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Long IslandSuffolk

Chemicals spur effort to test more private wells in Wainscott

The East Hampton Airport signage in East Hampton,

The East Hampton Airport signage in East Hampton, Saturday, Nov. 1, 2014. Photo Credit: Randee Daddona

The Suffolk County Department of Health Services is seeking to test private wells on more than 90 properties near the East Hampton Airport in Wainscott after elevated levels of chemicals were detected in a nearby private water supply, officials said Wednesday.

Of 25 private wells tested within a square mile of the airport since late August, one had perfluorinated compounds above the federal health advisory level of 0.07 parts per billion, health officials said.

Exposure to the chemicals can affect the immune system and fetal health and development, as well as cause liver damage, cancer and thyroid problems, the Environmental Protection Agency has said.

Town officials said they are providing free bottled water to area residents as a precaution.

Health officials said they began testing wells after the state Department of Environmental Conservation conducted a survey in which the East Hampton Airport indicated it had used or stored products that may have contained perfluorooctanoic acid and/or perfluorooctanesulfonic acid, known respectively as PFOA and PFOS.

Airport manager Jim Brundige said no chemicals with PFOS or PFOA are stored there.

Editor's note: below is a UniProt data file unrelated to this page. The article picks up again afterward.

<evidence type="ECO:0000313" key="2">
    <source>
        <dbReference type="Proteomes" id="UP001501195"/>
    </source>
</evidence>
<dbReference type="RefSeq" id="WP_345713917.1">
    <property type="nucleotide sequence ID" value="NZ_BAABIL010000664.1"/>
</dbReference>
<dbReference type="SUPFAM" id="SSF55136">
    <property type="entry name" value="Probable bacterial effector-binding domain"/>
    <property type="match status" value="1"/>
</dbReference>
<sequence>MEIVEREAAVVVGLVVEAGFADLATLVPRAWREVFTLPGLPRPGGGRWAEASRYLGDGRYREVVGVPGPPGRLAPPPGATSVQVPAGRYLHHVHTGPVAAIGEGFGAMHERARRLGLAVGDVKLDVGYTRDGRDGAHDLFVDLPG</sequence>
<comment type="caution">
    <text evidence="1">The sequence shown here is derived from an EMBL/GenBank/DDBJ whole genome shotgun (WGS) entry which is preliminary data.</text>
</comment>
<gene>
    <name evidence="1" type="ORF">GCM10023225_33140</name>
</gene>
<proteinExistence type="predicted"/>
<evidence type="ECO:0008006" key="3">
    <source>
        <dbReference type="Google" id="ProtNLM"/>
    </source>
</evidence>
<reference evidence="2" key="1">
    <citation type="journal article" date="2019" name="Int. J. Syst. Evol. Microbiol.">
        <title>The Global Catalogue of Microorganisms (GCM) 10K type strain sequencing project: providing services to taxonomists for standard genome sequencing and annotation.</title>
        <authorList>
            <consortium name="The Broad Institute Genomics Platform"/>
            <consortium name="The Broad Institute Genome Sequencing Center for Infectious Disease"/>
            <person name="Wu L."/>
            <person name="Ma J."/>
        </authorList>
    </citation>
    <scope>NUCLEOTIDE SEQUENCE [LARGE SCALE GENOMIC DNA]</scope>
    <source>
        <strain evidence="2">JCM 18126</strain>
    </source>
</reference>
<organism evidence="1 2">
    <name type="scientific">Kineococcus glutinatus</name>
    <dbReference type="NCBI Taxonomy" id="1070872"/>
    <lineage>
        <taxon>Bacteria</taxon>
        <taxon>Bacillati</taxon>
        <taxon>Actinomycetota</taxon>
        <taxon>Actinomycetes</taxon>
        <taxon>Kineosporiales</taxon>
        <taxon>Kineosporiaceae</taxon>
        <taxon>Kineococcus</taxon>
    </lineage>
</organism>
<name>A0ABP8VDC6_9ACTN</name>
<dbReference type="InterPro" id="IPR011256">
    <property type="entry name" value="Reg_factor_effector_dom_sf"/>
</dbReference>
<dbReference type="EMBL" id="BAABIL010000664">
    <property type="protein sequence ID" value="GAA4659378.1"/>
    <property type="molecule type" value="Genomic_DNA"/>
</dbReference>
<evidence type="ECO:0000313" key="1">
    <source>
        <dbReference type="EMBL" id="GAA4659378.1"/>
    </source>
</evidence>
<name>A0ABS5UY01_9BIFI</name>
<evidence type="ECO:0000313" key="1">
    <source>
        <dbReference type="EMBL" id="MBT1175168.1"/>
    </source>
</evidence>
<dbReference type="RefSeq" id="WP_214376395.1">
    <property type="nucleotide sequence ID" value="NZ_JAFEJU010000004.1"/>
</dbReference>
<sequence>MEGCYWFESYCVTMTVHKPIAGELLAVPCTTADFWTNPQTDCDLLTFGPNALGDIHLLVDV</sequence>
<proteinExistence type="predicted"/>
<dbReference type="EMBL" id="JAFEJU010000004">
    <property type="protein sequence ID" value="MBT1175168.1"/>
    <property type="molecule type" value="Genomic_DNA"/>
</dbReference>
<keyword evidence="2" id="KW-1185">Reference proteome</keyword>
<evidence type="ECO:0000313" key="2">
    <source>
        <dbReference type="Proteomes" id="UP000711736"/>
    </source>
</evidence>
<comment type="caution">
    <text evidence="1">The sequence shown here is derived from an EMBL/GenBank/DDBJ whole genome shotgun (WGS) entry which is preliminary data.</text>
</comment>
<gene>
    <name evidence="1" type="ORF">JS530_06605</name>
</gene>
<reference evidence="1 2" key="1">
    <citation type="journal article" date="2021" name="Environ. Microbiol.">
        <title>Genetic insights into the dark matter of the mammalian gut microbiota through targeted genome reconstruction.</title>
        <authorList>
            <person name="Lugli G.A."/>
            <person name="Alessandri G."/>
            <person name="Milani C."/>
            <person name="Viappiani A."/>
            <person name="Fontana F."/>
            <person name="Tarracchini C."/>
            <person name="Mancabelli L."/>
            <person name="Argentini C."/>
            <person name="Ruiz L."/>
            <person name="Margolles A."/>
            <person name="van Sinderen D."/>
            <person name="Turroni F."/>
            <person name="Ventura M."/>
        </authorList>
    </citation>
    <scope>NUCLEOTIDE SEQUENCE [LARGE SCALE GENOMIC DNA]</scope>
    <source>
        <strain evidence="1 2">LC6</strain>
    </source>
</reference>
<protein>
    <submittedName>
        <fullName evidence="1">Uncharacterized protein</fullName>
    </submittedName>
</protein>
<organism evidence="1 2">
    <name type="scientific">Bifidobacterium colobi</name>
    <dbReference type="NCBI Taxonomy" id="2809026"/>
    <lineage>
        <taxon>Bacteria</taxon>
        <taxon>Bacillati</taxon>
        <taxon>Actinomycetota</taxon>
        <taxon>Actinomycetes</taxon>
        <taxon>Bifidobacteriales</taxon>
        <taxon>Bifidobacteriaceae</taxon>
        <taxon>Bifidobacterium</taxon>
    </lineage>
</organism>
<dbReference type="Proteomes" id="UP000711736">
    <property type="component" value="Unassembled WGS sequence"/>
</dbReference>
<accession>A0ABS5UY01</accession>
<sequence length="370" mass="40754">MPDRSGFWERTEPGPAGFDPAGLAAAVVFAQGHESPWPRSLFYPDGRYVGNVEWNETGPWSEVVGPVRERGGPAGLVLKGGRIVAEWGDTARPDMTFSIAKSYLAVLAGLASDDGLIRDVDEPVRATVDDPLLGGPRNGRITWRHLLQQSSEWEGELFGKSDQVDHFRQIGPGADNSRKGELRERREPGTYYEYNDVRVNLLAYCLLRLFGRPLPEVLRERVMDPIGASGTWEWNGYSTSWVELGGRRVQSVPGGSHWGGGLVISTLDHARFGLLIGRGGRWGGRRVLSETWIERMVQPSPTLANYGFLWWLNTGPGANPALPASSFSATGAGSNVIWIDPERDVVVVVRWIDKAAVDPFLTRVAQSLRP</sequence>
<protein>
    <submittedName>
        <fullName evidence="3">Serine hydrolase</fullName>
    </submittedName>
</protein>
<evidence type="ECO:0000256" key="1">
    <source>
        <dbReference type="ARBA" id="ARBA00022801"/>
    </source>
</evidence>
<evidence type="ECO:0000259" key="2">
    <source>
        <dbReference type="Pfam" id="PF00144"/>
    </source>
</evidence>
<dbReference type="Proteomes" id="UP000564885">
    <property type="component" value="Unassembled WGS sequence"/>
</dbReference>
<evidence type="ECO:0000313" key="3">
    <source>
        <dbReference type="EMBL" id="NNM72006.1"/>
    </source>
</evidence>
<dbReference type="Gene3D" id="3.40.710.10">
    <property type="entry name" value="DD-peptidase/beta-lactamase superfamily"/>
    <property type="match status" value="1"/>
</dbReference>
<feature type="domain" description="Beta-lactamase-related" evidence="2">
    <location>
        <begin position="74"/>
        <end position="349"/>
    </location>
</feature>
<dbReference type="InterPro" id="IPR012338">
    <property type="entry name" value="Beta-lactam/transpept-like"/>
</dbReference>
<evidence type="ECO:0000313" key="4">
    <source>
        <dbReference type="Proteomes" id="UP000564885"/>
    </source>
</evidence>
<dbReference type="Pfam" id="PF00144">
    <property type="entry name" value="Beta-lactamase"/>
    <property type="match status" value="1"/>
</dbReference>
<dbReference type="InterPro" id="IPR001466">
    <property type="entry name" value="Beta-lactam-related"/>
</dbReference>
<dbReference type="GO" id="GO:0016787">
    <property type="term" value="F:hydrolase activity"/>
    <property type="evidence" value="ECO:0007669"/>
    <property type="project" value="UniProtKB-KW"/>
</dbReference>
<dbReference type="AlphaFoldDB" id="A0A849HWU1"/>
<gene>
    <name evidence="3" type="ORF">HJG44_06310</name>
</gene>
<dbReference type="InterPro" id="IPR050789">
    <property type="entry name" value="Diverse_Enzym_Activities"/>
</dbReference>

Town Supervisor Larry Cantwell said the contamination may have come from firefighting foam and that all fire departments within East Hampton will be contacted to determine when and where the foam may have been used.

“We’re going to work closely with the health department and cooperate so the full extent of the problem can be determined, and then we’ll work on a permanent solution,” Cantwell said.

The same perfluorinated compounds have contaminated wells in Hampton Bays, near a Hampton Bays Fire District parcel, and in Westhampton Beach, near Francis S. Gabreski Air National Guard Base.

The level of perfluorinated chemicals in Wainscott’s public drinking water supply is below the federal health advisory, health officials said.

Health officials are seeking to test properties within about a square mile south of the airport.

Residents can call 631-852-5810 to have their wells tested for free, and 631-324-4183 to get free bottled water.

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